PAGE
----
These Hausprojekte are run on a basic principle of communal living - the inhabitants share the physical space, their food and drink. Some of the more radical Projekte work on a pure communal ideology, each individual sharing everything with the other residents: all their possessions and their money.


Food is an essential part of this communal lifestyle. Often these projects will open up their doors for a Vokü (short for Volksküche, ‘People's Kitchen'), which involves the cooking of a large pot of food which is then dished out to anyone who has one or two euros to spare. Other projects house public spaces such as cinemas, cafés or even climbing-walls.


One of the oldest Hausprojekte in Berlin is known as Köpi (it is situated at 137 Köpenickerstrasse in Friedrichshain). In February of this year, it celebrated its twentieth birthday, meaning that it was first squatted only three months after the Berlin wall came down.


The old apartment block sits a way back from the street and is obscured by a number of tall trees behind a rusty fence. As you step in through the open metal gate, however, an impressive sight meets your eyes. You stand in a shadowy courtyard and look up at the vast building as it looms enormous and dark over you. Graffiti, slogans and blazing political banners cover its face. The residents of Köpi are radical and on the far Left of the political scale. To live here, you have to be.


The residents organise regular demonstrations and marches, often in defence of other squats in Berlin which are in danger of being closed down by the authorities. Political slogans are all over the project's website - ‘Gemeinsam sind wir unausstehlich. Raus auf die Strasse!' (‘Together we are intolerable. Out and onto the street!'). The group has recently also taken itself off Myspace as it does not want to subscribe to the ‘capitalist brainwashing of Rupert Murdoch'.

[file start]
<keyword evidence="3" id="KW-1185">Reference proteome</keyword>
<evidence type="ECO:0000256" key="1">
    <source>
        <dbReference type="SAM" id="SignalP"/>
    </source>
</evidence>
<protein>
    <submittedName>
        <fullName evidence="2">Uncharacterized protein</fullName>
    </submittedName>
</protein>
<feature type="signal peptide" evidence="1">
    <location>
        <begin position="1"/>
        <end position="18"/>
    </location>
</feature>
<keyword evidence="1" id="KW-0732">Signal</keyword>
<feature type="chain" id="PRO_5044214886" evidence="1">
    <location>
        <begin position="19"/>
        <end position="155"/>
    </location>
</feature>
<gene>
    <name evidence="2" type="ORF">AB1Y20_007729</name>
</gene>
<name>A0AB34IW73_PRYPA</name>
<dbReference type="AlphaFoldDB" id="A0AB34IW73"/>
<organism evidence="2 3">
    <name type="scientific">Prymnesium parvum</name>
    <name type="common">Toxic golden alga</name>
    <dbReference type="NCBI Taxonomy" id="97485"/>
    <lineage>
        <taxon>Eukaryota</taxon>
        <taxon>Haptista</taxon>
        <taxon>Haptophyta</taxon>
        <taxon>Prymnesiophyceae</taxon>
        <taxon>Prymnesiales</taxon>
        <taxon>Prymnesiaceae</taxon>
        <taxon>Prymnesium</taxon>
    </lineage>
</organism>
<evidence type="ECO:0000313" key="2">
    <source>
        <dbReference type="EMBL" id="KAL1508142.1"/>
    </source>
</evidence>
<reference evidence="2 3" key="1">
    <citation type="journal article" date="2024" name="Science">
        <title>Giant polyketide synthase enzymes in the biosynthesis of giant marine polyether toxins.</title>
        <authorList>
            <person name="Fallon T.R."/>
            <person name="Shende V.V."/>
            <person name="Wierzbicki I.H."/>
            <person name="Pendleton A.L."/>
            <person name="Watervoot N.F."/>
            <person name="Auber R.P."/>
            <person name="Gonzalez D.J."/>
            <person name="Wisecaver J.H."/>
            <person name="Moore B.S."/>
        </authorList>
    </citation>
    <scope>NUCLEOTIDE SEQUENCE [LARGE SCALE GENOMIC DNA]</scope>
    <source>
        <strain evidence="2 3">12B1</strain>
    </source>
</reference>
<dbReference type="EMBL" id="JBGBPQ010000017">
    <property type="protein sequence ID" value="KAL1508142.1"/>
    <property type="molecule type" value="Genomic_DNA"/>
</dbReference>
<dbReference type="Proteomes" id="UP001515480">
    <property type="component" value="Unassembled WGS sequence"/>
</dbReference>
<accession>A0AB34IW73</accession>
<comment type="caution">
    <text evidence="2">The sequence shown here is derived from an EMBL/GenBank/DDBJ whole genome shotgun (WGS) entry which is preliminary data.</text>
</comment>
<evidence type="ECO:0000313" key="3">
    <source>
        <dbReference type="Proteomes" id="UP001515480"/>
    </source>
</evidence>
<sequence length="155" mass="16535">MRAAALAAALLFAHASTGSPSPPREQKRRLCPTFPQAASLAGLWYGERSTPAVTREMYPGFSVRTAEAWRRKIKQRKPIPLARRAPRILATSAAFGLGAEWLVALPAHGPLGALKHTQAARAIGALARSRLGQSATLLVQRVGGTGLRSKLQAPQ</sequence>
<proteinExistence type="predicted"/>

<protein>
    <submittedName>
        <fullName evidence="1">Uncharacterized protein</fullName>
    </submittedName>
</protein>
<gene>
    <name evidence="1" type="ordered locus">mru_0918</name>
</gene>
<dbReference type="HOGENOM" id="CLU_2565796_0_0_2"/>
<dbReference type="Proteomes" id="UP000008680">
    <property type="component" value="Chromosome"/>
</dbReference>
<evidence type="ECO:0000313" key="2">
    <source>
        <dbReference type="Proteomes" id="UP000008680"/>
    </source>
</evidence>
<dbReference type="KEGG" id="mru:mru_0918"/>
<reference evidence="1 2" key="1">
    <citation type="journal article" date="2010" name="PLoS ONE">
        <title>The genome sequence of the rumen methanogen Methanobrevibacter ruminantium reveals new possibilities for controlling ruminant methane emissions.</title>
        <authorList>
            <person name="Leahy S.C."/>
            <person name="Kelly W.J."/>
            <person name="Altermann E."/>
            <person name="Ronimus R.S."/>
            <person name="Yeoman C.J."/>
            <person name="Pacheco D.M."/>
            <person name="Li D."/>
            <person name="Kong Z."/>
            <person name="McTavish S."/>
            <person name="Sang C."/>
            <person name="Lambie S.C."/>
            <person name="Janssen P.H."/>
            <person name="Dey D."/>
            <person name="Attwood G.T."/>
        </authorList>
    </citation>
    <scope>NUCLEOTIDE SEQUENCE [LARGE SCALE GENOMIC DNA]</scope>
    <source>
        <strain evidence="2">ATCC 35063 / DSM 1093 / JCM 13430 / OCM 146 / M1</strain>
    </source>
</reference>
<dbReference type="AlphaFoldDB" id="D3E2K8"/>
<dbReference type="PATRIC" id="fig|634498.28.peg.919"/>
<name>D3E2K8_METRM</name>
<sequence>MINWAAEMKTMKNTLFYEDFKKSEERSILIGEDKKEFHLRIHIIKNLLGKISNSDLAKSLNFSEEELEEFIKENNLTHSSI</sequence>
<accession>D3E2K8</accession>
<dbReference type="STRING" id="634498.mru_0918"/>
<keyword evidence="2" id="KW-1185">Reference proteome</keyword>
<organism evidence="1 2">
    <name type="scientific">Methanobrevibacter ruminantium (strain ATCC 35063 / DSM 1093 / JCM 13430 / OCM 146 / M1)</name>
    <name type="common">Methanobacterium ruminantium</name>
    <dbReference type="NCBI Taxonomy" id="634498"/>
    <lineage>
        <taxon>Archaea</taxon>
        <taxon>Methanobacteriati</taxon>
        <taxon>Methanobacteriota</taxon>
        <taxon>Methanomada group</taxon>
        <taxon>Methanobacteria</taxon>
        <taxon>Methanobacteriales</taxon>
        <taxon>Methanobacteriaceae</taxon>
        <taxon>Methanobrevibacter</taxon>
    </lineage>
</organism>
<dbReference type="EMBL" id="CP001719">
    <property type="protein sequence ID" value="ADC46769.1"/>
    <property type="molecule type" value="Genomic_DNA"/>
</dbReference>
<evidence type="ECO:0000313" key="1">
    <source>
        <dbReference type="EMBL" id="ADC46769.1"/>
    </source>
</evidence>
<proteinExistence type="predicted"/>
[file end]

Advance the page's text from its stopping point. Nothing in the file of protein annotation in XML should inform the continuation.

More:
Berlin has always had a reputation for being a focal point of political expression and protest. Virtually every year, May Day (International Workers' Day) culminates in riots on the street and clashes between demonstrators and the police. The Hausprojekte like Köpi seem to have become vehicles for this political expression and provide a space in which people can speak out against issues as wide-ranging as neo-Fascism, climate change and animal testing.


Berlin's recent history is unique and the influence this has had on the city is clear. The remnants of Communism in the East are still very visible. Street names commemorating the heroes of the German Democratic Republic are still preserved in East Berlin today - if you choose to, you can do some window-shopping on Karl-Marx-Allee, take the underground metro to Rosa-Luxemburg-Platz or grab a drink on Karl-Liebknecht-Strasse.


But there are more subtle ways in which the Communist past has helped shape the Berlin way of life. One could argue that the Hausprojekte, so common in East Berlin now, are one example of the way in which Communism has influenced the lifestyles of at least some people in Berlin today. This is not to say that they are all Communists, but more that the values of sharing and equality at the heart of the Communist ideology seem to form the basis for their way of living together.
Communal living is something which has virtually died out in Britain. On average, we no longer even live with our extended relatives any more, preferring instead the even more insular confines of the nuclear family.


Perhaps this is no bad thing. Perhaps, however, we might look to East Berlin and the Hausprojekte and take a more open approach to the idea of living communally. For I can see no reason why it should remain such a foreign concept.